MONDAY, Aug. 22, 2022 (HealthDay News) — For patients receiving trastuzumab deruxtecan (T-DXd) monotherapy, the incidence of adjudicated drug-related interstitial lung disease (ILD)/pneumonitis is 15.4 percent, according to a study published online Aug. 11 in ESMO Open.

Charles A. Powell, M.D., from the Icahn School of Medicine at Mount Sinai in New York City, and colleagues conducted a pooled analysis of nine phase I and II T-DXd monotherapy studies to describe drug-related ILD/pneumonitis. A total of 1,150 patients (44.3, 25.6, 17.7, 9.3, and 3.0 percent with breast, gastric, lung, colorectal, and other cancer, respectively) were included in the analysis (median treatment duration, 5.8 months; median of four prior lines of therapy).

The researchers found that the incidence of adjudicated drug-related ILD/pneumonitis was 15.4 percent overall (grade 5, 2.2 percent); a majority of patients experienced low-grade events (grade 1 or 2, 77.4 percent). Most patients (87.0 percent) had their first event within 12 months of the first dose of T-DXd (median, 5.4 months). For 53.2 percent of events, adjudicated ILD/pneumonitis onset occurred earlier than identified by investigators (median difference in onset, 43 days). Baseline factors potentially associated with an increased risk for adjudicated drug-related ILD/pneumonitis included age younger than 65 years, enrollment in Japan, T-DXd dose >6.4 mg/kg, oxygen saturation <95 percent, moderate/severe renal impairment, lung comorbidities, and more than four years since the initial diagnosis.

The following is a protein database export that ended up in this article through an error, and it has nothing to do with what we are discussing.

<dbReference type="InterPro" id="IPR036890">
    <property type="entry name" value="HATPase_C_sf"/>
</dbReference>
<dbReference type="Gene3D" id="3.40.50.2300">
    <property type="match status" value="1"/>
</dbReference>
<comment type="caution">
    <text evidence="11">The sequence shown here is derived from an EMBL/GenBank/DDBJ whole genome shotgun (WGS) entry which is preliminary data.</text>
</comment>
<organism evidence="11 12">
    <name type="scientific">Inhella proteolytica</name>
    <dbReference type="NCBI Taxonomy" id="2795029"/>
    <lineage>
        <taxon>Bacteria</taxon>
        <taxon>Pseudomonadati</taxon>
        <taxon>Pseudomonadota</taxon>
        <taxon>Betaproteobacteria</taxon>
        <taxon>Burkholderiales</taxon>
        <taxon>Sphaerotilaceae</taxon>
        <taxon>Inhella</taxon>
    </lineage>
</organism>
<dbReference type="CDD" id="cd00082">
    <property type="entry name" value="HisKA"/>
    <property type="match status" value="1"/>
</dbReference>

“The monitoring, diagnosis, and management of ILD/pneumonitis is an area of continuing improvement; to this end, new toxicity guidelines have been implemented, and education has been provided to health care providers and patients,” the authors write.

Several authors disclosed ties to pharmaceutical companies, including AstraZeneca and Daiichi Sankyo, which developed and commercialized T-DXd and funded the study.

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